Therapies
Aromatherapy in action

Aromatherapy is the use of essential oils extracted from plants to improve physical and mental health. It can either be applied mixed in carrier oil and applied to the skin, where it is absorbed, or inhaled and thereby absorbed into the lungs and nasal passages. Different essential oil blends are believed to have different beneficial properties such as reducing anxiety, managing pain or energizing the mind. In today’s high-stress world, the psychological, emotional and spiritual effects of aromatherapy can help create an atmosphere of calm that encourages your clients to look forward to spending time relaxing in your clinic.

 

History of aromatherapy
Essential oils have been used for fragrant and therapeutic purposes for nearly 6,000 years in China, Egypt, India. One of the principle aspects of Ayurvedic medicine in India is massage with aromatic oils and similarly, in Greece 2,500 years ago, Hippocrates – known as the father of modern medicine – maintained that ‘the key to good health rests on having a daily aromatic bath and scented massage’.

In the 1880’s the role of microorganisms in disease was recognised and, after observing low incidence of tuberculosis in the flower growing districts in southern France, French physicians first recorded laboratory tests on the anti-bacterial properties of essential oils. The term ‘aromatherapie’ was later coined by French chemist René-Maurice Gattefossé, who discovered the healing properties of lavender oil when he applied it to a burn on his hand. He then analysed the chemical properties of essential oils and how they were used to treat burns, skin infections, gangrene and wounds in soldiers during World War I. Gattefossé published his book, ‘Aromathérapie: Les Huiles essentielles hormones vegetales’ in 1937. Dr. Jean Valnet, a French army surgeon also used essential oils in the treatment of war wounds during the French Indochina War and wrote the book, Practice of Aromatherapy, which was translated into the English in 1964.

Though the scientific revolution diminished the popularity of essential oils in everyday life, a global shift towards holistic wellbeing is encouraging the use of natural ingredients such as essential oils for therapeutic, cosmetic and aromatic benefit.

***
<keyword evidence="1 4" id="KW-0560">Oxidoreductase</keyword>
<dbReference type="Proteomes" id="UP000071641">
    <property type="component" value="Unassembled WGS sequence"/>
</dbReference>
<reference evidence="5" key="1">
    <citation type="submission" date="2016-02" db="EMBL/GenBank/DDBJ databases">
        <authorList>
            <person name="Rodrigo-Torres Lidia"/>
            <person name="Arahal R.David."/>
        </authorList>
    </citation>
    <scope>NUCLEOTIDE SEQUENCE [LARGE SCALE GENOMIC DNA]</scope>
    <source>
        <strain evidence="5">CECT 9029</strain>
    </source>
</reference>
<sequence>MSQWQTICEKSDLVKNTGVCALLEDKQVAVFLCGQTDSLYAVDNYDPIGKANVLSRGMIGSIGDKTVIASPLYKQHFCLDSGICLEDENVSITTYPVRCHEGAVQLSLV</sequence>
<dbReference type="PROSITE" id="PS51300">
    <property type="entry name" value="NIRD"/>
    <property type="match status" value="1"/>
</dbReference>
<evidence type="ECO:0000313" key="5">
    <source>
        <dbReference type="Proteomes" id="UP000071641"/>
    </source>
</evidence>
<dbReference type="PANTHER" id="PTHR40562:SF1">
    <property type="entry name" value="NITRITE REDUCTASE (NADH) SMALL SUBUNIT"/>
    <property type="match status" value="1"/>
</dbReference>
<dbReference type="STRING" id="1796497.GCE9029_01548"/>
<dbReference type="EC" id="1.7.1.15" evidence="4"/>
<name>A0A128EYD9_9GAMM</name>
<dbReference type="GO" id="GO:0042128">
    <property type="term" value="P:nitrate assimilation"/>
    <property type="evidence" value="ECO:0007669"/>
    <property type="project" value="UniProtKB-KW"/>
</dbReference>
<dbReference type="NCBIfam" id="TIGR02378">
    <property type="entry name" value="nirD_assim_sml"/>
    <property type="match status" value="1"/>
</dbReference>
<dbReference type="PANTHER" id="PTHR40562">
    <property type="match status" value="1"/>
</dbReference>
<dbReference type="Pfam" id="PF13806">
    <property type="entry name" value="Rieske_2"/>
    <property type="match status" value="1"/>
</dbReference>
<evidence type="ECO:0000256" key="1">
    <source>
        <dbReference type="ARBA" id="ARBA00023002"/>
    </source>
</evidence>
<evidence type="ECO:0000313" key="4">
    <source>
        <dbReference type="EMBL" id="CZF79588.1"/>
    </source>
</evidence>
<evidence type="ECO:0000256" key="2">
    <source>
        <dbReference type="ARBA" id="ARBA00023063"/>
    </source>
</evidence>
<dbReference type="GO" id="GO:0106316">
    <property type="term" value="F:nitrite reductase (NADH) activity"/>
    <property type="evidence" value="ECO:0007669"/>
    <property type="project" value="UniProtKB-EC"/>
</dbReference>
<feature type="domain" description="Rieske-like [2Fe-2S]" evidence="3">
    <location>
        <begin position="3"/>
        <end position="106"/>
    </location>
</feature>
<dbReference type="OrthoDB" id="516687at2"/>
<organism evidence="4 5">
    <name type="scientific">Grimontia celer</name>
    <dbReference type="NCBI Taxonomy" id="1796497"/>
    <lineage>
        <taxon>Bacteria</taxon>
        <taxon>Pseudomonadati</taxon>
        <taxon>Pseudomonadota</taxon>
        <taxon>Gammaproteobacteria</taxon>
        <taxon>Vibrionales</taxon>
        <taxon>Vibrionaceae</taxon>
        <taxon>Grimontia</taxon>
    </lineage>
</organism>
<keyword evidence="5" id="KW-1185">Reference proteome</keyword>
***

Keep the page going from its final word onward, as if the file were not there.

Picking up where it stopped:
Proven benefits of aromatherapy
While science doesn’t yet support the use of aromatherapy, several studies back up the beliefs. For example, a 1994 study at New York’s Memorial Sloan-Kettering Cancer Center found that the vanilla-like aroma of heliotropin significantly reduced anxiety in patients undergoing MRI scans. Another study measuring the brain’s spontaneous electrical (EEG) activity assessed alertness and mood in 40 adults given three minutes of aromatherapy using two aromas, lavender (relaxing) or rosemary (stimulating). Participants were also asked to complete simple math computations before and after the therapy. Following aromatherapy, the lavender group showed increased beta power (suggesting drowsiness) and reported feeling less depressed and more relaxed. They also performed math computations faster and more accurately. Decreased frontal alpha and beta power in the rosemary group suggested increased alertness and they reported feeling more relaxed and alert and completed the math computations faster.

 

How essential oils work
Essential oils work by both inhalation and/or topical application. The oils are made up of tiny molecules that are very easily absorbed. Each essential oil has a unique chemical composition of terpenes, esters, oxides, alcohols, phenols, ketones and aldehydes, which interact with bodily systems and can stimulate the immune system, aid cell growth, help eliminate toxins and even kill bacteria and viruses. For example, lavender essential oil has 40 percent linalyl acetate, which is an ester. Studies have shown linalyl acetate to be anti-inflammatory, sedative, anti-bacterial and anti-viral, which explains why lavender oil is useful in first aid and in treating sleep disorders.